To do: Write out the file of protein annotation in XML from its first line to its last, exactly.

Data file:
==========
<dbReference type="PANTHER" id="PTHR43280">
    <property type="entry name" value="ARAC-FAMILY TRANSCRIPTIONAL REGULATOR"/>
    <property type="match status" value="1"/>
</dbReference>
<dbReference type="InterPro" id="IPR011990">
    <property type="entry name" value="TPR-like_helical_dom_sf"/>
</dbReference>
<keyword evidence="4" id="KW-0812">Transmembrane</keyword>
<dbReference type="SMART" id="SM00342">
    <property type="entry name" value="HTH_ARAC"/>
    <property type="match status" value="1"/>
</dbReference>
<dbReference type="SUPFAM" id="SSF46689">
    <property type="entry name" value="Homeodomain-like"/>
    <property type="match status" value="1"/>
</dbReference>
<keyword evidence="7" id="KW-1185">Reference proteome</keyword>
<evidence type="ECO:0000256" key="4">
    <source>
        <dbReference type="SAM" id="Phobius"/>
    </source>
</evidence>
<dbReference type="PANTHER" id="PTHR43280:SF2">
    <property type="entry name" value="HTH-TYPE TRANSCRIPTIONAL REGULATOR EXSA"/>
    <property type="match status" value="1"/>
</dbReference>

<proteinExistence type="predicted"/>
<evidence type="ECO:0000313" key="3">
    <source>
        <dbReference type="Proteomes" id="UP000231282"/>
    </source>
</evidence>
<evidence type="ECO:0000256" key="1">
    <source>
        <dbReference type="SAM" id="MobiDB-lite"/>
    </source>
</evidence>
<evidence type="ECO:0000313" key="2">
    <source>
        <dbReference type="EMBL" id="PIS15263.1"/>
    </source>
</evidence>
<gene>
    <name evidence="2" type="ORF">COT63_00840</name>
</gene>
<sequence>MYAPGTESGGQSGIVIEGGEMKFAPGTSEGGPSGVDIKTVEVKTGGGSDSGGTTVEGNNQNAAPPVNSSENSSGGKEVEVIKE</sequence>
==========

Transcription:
<dbReference type="PANTHER" id="PTHR43280">
    <property type="entry name" value="ARAC-FAMILY TRANSCRIPTIONAL REGULATOR"/>
    <property type="match status" value="1"/>
</dbReference>
<dbReference type="InterPro" id="IPR011990">
    <property type="entry name" value="TPR-like_helical_dom_sf"/>
</dbReference>
<keyword evidence="4" id="KW-0812">Transmembrane</keyword>
<dbReference type="SMART" id="SM00342">
    <property type="entry name" value="HTH_ARAC"/>
    <property type="match status" value="1"/>
</dbReference>
<dbReference type="SUPFAM" id="SSF46689">
    <property type="entry name" value="Homeodomain-like"/>
    <property type="match status" value="1"/>
</dbReference>
<keyword evidence="7" id="KW-1185">Reference proteome</keyword>
<evidence type="ECO:0000256" key="4">
    <source>
        <dbReference type="SAM" id="Phobius"/>
    </source>
</evidence>
<dbReference type="PANTHER" id="PTHR43280:SF2">
    <property type="entry name" value="HTH-TYPE TRANSCRIPTIONAL REGULATOR EXSA"/>
    <property type="match status" value="1"/>
</dbReference>

<proteinExistence type="predicted"/>
<evidence type="ECO:0000313" key="3">
    <source>
        <dbReference type="Proteomes" id="UP000231282"/>
    </source>
</evidence>
<evidence type="ECO:0000256" key="1">
    <source>
        <dbReference type="SAM" id="MobiDB-lite"/>
    </source>
</evidence>
<evidence type="ECO:0000313" key="2">
    <source>
        <dbReference type="EMBL" id="PIS15263.1"/>
    </source>
</evidence>
<gene>
    <name evidence="2" type="ORF">COT63_00840</name>
</gene>
<sequence>MYAPGTESGGQSGIVIEGGEMKFAPGTSEGGPSGVDIKTVEVKTGGGSDSGGTTVEGNNQNAAPPVNSSENSSGGKEVEVIKE</sequence>